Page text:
Torrent of complaints prompts flood action

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FIFE Council has agreed a programme of short-term flood mitigation measures to be carried out at Kinness Burn.

Councillors have backed a report from transportation services which will hopefully alleviate the concerns of residents in and around Kinnessburn Road in St Andrews.

The report - tabled before the north east Fife area committee in Cupar on Wednesday - has recommended the introduction of a “radical sediment management and maintenance” programme that will reduce some berms and remove unstable sections of other berms altogether.

A licence application will now be submitted to the Scottish Environmental Protection Agency (SEPA) who are expected to give the green light to the scheme by the end of June.

If the licence is granted, the work could be completed by September.

The Kinness Burn area is notorious for flooding. In November 2009, the burn broke its banks and flooded homes and gardens following a period of torrential rain.

A detailed flood study of the area between Maggie Murray’s Bridge and Greenside Place Bridge was undertaken following a public meeting in January last year.

The total removal of silt berms in the engineered section of the burn was the most popular option with members of the public but, in the report before councillors this week, that option was not recommended.

Instead, the work proposed will involve reducing berms to 10 centimetres above the normal water level between Dempster Terrace and Greenside Place Bridge. Unstable berms which could be dislodged by flood waters will be removed and banks and timber revetments in some places will be repaired and strengthened.

OBJECTIVE

The meeting heard that the council has no duty to build a flood prevention scheme but doing so remained an objective.

St Andrews councillor Robin Waterston added: “This is a big step in the right direction as it will make a significant difference to the water flow during flooding events.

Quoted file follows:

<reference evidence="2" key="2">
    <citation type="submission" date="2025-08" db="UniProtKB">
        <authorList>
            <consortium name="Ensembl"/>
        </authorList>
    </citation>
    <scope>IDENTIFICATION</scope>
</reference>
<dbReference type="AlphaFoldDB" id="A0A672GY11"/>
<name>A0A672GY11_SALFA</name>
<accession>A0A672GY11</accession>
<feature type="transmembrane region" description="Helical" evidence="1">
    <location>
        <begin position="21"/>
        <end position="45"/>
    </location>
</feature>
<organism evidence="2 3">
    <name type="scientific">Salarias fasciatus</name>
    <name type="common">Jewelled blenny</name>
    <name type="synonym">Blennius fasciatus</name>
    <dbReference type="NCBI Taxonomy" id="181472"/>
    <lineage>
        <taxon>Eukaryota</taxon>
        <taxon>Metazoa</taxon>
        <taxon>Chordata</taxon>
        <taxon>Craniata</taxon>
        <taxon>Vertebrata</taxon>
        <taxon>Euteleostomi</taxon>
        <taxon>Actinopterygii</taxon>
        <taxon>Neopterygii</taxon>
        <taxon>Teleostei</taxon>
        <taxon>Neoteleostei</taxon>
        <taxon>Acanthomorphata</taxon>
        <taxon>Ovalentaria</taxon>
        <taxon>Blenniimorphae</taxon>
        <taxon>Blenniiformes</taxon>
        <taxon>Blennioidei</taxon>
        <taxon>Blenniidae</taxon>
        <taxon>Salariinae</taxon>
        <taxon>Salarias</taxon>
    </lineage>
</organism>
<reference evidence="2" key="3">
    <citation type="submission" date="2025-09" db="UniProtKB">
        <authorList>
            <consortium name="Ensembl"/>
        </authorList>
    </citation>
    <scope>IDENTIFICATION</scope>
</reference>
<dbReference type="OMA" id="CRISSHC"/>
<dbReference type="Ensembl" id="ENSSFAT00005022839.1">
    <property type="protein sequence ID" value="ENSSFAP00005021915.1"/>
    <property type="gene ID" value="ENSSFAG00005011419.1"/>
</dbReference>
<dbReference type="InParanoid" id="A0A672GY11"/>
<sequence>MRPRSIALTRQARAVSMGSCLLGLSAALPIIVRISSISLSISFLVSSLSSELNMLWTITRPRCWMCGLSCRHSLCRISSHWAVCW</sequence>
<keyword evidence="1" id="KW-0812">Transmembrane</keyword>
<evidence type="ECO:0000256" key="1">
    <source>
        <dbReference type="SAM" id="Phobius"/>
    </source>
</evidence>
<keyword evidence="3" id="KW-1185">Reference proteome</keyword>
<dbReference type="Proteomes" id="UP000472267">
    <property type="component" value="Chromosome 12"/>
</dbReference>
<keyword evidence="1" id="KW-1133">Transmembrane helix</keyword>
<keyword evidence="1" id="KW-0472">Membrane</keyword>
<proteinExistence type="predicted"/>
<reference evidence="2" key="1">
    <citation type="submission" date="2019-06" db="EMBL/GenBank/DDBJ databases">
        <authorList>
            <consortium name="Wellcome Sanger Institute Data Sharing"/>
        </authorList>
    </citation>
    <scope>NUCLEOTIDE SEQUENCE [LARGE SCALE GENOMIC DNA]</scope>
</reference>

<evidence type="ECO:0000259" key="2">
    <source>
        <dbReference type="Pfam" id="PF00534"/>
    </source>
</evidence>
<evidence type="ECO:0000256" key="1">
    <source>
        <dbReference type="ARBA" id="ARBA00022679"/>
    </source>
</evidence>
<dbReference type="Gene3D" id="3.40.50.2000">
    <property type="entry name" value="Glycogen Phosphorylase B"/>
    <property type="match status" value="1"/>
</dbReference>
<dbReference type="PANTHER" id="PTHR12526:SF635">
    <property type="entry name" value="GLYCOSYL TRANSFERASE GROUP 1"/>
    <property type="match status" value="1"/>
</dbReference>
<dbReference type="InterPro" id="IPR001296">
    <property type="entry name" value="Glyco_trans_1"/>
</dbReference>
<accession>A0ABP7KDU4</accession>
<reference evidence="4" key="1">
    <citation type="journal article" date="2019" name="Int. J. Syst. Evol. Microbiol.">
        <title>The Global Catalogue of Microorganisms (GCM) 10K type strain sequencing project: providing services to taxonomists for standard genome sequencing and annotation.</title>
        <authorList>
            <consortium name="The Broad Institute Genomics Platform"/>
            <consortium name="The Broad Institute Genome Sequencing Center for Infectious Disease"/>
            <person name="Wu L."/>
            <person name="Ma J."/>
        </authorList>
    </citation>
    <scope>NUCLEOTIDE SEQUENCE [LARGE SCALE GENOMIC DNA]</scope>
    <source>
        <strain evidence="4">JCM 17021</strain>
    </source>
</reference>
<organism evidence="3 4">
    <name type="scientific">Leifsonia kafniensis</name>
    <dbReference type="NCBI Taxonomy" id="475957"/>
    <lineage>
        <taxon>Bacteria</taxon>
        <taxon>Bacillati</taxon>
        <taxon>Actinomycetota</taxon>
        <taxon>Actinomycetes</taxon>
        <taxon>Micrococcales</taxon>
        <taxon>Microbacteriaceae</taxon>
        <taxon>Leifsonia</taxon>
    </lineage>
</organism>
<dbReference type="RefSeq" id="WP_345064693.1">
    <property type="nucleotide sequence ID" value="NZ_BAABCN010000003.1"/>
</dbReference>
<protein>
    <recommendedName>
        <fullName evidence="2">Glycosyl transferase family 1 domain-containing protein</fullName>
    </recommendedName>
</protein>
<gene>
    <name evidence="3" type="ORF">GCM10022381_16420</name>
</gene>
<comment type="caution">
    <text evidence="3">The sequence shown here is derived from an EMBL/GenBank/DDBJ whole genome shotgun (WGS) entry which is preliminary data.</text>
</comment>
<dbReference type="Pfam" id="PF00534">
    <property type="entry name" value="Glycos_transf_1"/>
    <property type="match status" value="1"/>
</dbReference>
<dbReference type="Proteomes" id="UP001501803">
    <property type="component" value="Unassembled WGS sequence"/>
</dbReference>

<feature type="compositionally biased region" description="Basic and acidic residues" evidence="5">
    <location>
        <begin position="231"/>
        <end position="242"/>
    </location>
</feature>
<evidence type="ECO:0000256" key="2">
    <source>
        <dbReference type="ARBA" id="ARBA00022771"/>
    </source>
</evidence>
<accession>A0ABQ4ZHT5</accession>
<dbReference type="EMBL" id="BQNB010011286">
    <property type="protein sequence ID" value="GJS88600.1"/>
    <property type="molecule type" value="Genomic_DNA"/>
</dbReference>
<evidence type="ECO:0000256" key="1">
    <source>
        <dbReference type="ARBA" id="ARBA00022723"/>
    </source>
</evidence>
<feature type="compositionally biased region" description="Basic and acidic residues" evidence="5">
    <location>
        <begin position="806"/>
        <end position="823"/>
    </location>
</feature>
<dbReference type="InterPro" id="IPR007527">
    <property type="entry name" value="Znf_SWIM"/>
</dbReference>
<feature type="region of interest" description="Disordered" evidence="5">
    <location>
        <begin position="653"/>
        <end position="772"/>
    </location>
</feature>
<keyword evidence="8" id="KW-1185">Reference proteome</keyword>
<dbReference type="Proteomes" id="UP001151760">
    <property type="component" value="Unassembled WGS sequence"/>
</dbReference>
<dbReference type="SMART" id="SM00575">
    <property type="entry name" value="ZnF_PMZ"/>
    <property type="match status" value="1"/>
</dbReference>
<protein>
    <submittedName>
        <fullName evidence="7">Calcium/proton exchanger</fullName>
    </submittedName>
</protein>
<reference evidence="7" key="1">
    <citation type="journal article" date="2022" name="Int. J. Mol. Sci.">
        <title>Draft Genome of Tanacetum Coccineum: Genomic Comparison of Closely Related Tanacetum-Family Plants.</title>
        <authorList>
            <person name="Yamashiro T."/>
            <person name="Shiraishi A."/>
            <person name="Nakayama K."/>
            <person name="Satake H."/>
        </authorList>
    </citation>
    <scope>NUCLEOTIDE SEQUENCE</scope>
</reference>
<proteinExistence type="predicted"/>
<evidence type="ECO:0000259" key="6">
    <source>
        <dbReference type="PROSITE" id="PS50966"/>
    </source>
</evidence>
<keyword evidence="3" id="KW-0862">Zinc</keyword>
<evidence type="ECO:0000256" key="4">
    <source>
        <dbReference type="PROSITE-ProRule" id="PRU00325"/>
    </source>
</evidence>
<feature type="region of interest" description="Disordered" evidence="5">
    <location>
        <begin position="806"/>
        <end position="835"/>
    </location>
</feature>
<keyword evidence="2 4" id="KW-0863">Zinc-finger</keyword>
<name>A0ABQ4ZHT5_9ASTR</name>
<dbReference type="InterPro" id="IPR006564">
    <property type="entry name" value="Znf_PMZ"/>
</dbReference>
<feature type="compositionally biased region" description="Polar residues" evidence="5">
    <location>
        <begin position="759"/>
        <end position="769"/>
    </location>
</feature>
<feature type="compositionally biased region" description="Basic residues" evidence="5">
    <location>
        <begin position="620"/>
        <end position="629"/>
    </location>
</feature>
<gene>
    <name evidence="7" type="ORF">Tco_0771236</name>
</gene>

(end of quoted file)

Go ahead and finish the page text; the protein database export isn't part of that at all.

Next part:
‘‘The berms will be reduced to 10 cm above the normal water levels and that will help to manage it.

‘‘It won’t stop the extreme events but I am glad we are making some progress. The Kinness Burn has been neglected for far too long.’’

However, one Kinnessburn Road resident told the Citizen that he didn’t think the measures went far enough and not enough information had been produced.

Speaking immediately after the meeting, Brian Morris said: “I’m totally dissatisfied with this decision.

‘‘One of the options at the last meeting was the total removal of all the silt berms and to produce proposals for a full flood prevention scheme.

“They have now taken over a year to produced a report containing a recommendation which has already been rejected at a public meeting.

‘‘We have yet to see the detailed report which the council used to come up with their recommendation so we have no facts to go on..

“In 2006 we were told a full flood prevention program would cost £1.5 million and now it has suddenly gone up to £10 million with no explanation given for the rise.

“My house isn’t actually in danger of being flooded but I live nearby and the threat of flooding has a real detrimental effect on the whole area.”